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|ID||Project||Category||View Status||Date Submitted||Last Update|
|0001389||RackTables||default||public||2015-01-08 23:17||2016-08-02 00:09|
|Platform||x86||OS||Debian Linux||OS Version|
|Target Version||0.20.12||Fixed in Version||0.20.12|
|Summary||0001389: Date field has upper date boundry|
|Description||When entering a warranty expiration that is dramatically in the future (example: 2109-08-26) the year gets rewritten without any user alert. |
Dates this far in the future are common to HP networking components, which have 'lifetime' warranties.
|Steps To Reproduce||Locate an object with a date field.|
Enter a date far into the future, example: "2109-08-26"
The date will now read "2106-02-07"
|Additional Information||I have not tested a lower bound for the date field.|
|Tags||No tags attached.|
edited on: 2015-05-19 06:22
The date 2106-02-07 is an unsigned 32bit integer's maximum value, used as a Unix timestamp - 4294967295 seconds since January 1st 1970.
In the RackTables database, the AttributeValue table, the column "uint_value" is type "int(10) unsigned".
If that's right, the database column would need to be a "bigint(20)" or "bigint(20) unsigned" type to store later dates (or dates would need to be stored in a different form entirely).
(Because of this, there is a lower bound for the date field as well.
1970-01-02 is stored, 1970-01-01 and earlier says 'updated successfully', but the field comes back empty).
(This is reproducible on 64-bit CentOS 6 running 64-bit PHP 5.3, and on the RackTables demo interface running RackTables 0.20.10)
|Definitely the conversion error should result in a warning/error message. But would it be reasonable to expect RackTables to handle the dates beyond the range explained in the previous comment?|
As it had been discussed in detail in an earlier comment, the problem is indeed specific to a date outside of the 1970-01-01T00:00:00Z~2106-02-07T06:28:15Z range (in other words, with the UNIX time not in the 0x00000000~0xFFFFFFFF range).
When requested to store such a UNIX time into a 32-bit unsigned integer column, your instance of MySQL seems to truncate the value silently but mine returns an error, which results in a PDO exception:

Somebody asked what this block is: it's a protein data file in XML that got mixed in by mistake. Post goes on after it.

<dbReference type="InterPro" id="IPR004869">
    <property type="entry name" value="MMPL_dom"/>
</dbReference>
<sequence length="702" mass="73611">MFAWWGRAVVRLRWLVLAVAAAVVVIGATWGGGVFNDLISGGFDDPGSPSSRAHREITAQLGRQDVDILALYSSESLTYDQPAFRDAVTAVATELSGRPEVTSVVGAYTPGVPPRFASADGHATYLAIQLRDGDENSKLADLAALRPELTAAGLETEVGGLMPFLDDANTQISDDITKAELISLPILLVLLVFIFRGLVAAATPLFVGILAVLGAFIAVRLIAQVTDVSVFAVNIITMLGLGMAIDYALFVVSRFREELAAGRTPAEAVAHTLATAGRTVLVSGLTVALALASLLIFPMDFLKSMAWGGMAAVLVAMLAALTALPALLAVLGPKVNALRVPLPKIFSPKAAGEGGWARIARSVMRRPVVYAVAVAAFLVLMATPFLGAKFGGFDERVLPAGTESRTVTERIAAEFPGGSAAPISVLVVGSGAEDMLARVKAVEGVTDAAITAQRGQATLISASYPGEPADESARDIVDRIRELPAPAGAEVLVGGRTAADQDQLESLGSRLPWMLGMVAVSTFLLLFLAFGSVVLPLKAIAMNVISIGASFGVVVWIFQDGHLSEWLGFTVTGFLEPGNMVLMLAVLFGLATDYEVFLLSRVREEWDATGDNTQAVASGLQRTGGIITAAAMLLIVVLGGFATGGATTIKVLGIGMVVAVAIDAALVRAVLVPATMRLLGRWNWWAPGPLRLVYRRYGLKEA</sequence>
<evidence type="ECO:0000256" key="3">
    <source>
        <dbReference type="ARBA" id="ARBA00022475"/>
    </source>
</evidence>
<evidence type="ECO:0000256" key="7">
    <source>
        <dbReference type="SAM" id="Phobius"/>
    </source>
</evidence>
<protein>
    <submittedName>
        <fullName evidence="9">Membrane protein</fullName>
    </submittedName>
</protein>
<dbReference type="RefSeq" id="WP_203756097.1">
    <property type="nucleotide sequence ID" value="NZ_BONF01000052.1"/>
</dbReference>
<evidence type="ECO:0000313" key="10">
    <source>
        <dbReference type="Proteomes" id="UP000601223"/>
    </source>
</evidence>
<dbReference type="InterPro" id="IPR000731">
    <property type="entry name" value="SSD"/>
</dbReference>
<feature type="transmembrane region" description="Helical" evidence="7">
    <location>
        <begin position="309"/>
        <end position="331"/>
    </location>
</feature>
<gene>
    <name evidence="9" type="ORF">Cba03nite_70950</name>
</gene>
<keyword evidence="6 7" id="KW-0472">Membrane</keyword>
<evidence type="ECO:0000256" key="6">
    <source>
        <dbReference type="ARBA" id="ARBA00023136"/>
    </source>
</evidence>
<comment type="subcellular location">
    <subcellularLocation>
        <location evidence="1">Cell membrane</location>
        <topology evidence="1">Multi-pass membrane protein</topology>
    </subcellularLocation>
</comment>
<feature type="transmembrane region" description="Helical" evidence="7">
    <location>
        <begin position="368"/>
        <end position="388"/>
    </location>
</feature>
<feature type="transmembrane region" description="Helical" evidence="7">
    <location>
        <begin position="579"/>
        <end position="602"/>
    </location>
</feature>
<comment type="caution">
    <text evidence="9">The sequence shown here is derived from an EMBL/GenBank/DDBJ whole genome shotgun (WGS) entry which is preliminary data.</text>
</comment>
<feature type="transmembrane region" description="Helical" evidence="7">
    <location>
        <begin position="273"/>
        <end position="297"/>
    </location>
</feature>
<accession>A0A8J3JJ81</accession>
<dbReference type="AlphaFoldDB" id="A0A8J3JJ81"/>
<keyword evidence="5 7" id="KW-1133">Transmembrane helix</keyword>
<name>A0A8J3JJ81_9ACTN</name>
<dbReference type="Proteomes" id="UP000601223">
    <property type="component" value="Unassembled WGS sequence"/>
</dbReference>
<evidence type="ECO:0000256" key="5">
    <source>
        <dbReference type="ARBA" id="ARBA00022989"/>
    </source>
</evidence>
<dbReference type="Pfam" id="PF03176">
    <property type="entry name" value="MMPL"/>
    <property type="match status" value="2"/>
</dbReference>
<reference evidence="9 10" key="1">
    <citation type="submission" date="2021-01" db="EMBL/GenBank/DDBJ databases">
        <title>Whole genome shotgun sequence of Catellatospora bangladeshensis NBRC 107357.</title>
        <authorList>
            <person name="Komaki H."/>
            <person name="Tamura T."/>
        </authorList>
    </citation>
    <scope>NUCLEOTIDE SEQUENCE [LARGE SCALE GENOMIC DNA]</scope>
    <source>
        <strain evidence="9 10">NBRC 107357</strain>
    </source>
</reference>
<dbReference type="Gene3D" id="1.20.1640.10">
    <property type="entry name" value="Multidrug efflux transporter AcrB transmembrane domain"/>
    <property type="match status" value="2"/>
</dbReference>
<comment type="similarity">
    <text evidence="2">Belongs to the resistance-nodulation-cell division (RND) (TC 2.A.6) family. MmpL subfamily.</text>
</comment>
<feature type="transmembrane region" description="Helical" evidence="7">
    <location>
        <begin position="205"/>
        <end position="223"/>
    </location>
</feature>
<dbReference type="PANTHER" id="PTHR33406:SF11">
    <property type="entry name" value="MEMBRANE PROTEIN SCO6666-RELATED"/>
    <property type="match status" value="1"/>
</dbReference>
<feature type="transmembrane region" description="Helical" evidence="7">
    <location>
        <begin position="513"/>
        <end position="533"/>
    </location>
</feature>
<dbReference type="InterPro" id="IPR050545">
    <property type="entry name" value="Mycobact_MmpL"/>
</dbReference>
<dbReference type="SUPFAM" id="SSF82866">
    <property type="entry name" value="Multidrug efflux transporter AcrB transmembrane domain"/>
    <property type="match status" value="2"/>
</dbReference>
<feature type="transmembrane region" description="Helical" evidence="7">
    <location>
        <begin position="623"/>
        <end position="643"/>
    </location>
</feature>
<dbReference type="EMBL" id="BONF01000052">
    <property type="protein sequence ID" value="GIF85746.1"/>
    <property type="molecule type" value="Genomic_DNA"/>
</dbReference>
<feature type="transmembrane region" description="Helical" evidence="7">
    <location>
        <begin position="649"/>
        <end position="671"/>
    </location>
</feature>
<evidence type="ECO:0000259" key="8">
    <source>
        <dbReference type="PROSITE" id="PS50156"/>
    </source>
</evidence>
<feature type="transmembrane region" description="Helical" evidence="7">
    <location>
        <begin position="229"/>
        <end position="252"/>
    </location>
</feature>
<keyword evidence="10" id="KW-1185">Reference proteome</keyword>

SQLSTATE: Numeric value out of range: 1264 Out of range value for column 'uint_value' at row 1 (22003)
Commit b204a89 makes the existing date range limit work as expected (that is, to display a meaningful error message and leave the old value intact) before and if the database layer is extended to allow the dates beyond the existing limit shown above. That said, the latter is very unlikely to happen in a near future unless anybody is willing to spend their time on this feature.
To allow for any additional feedback this issue should remain open for a few extra months.
|Closing the issue for now as explained above.|
|2015-01-08 23:17||hackmaster||New Issue|
|2015-05-18 23:02||simon2||Note Added: 0002829|
|2015-05-19 06:22||simon2||Note Edited: 0002829||View Revisions|
|2016-05-19 17:15||infrastation||Note Added: 0003205|
|2016-06-10 13:14||infrastation||Note Added: 0003229|
|2016-06-10 13:14||infrastation||Priority||normal => low|
|2016-06-10 13:14||infrastation||Status||new => acknowledged|
|2016-06-10 13:14||infrastation||Resolution||open => suspended|
|2016-06-10 13:14||infrastation||Fixed in Version||=> 0.20.12|
|2016-06-10 13:14||infrastation||Target Version||=> 0.20.12|
|2016-08-02 00:09||infrastation||Note Added: 0003419|
|2016-08-02 00:09||infrastation||Assigned To||=> infrastation|
|2016-08-02 00:09||infrastation||Status||acknowledged => closed|
|2016-08-02 00:09||infrastation||Resolution||suspended => fixed|
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